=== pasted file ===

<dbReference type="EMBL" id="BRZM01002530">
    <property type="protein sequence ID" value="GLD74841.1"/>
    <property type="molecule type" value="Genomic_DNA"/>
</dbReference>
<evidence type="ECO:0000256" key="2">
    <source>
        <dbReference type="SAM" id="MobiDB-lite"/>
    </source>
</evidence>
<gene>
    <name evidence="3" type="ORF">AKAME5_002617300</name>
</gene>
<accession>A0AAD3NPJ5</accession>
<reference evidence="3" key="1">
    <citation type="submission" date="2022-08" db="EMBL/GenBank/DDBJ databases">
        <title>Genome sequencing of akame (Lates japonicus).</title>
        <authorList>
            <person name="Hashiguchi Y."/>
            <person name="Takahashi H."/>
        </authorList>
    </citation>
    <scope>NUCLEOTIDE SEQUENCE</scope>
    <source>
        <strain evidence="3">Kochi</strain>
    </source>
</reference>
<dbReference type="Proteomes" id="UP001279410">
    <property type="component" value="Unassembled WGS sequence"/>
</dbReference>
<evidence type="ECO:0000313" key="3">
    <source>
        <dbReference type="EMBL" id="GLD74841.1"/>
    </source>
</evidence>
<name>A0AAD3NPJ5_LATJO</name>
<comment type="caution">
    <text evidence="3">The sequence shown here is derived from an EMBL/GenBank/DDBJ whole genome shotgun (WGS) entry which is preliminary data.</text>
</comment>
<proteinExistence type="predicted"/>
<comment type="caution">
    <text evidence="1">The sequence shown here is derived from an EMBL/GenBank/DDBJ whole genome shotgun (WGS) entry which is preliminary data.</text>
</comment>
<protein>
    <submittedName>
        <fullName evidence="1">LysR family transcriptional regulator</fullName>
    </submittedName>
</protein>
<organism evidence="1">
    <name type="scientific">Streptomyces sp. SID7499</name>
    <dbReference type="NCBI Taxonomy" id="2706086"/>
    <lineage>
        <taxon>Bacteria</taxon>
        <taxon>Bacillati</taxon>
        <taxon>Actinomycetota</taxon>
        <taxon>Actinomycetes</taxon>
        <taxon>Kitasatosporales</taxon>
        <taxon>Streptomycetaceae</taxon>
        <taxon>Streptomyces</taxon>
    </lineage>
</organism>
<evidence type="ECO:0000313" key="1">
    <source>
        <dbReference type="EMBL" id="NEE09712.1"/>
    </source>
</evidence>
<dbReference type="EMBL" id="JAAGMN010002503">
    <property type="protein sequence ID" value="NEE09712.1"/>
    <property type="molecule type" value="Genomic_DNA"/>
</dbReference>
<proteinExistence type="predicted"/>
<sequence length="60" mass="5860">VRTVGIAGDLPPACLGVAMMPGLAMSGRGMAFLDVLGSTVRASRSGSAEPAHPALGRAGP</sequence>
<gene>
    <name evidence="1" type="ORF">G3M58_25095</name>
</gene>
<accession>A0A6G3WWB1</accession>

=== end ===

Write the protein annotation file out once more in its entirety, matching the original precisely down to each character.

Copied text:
<dbReference type="EMBL" id="BRZM01002530">
    <property type="protein sequence ID" value="GLD74841.1"/>
    <property type="molecule type" value="Genomic_DNA"/>
</dbReference>
<evidence type="ECO:0000256" key="2">
    <source>
        <dbReference type="SAM" id="MobiDB-lite"/>
    </source>
</evidence>
<gene>
    <name evidence="3" type="ORF">AKAME5_002617300</name>
</gene>
<accession>A0AAD3NPJ5</accession>
<reference evidence="3" key="1">
    <citation type="submission" date="2022-08" db="EMBL/GenBank/DDBJ databases">
        <title>Genome sequencing of akame (Lates japonicus).</title>
        <authorList>
            <person name="Hashiguchi Y."/>
            <person name="Takahashi H."/>
        </authorList>
    </citation>
    <scope>NUCLEOTIDE SEQUENCE</scope>
    <source>
        <strain evidence="3">Kochi</strain>
    </source>
</reference>
<dbReference type="Proteomes" id="UP001279410">
    <property type="component" value="Unassembled WGS sequence"/>
</dbReference>
<evidence type="ECO:0000313" key="3">
    <source>
        <dbReference type="EMBL" id="GLD74841.1"/>
    </source>
</evidence>
<name>A0AAD3NPJ5_LATJO</name>
<comment type="caution">
    <text evidence="3">The sequence shown here is derived from an EMBL/GenBank/DDBJ whole genome shotgun (WGS) entry which is preliminary data.</text>
</comment>
<proteinExistence type="predicted"/>
<comment type="caution">
    <text evidence="1">The sequence shown here is derived from an EMBL/GenBank/DDBJ whole genome shotgun (WGS) entry which is preliminary data.</text>
</comment>
<protein>
    <submittedName>
        <fullName evidence="1">LysR family transcriptional regulator</fullName>
    </submittedName>
</protein>
<organism evidence="1">
    <name type="scientific">Streptomyces sp. SID7499</name>
    <dbReference type="NCBI Taxonomy" id="2706086"/>
    <lineage>
        <taxon>Bacteria</taxon>
        <taxon>Bacillati</taxon>
        <taxon>Actinomycetota</taxon>
        <taxon>Actinomycetes</taxon>
        <taxon>Kitasatosporales</taxon>
        <taxon>Streptomycetaceae</taxon>
        <taxon>Streptomyces</taxon>
    </lineage>
</organism>
<evidence type="ECO:0000313" key="1">
    <source>
        <dbReference type="EMBL" id="NEE09712.1"/>
    </source>
</evidence>
<dbReference type="EMBL" id="JAAGMN010002503">
    <property type="protein sequence ID" value="NEE09712.1"/>
    <property type="molecule type" value="Genomic_DNA"/>
</dbReference>
<proteinExistence type="predicted"/>
<sequence length="60" mass="5860">VRTVGIAGDLPPACLGVAMMPGLAMSGRGMAFLDVLGSTVRASRSGSAEPAHPALGRAGP</sequence>
<gene>
    <name evidence="1" type="ORF">G3M58_25095</name>
</gene>
<accession>A0A6G3WWB1</accession>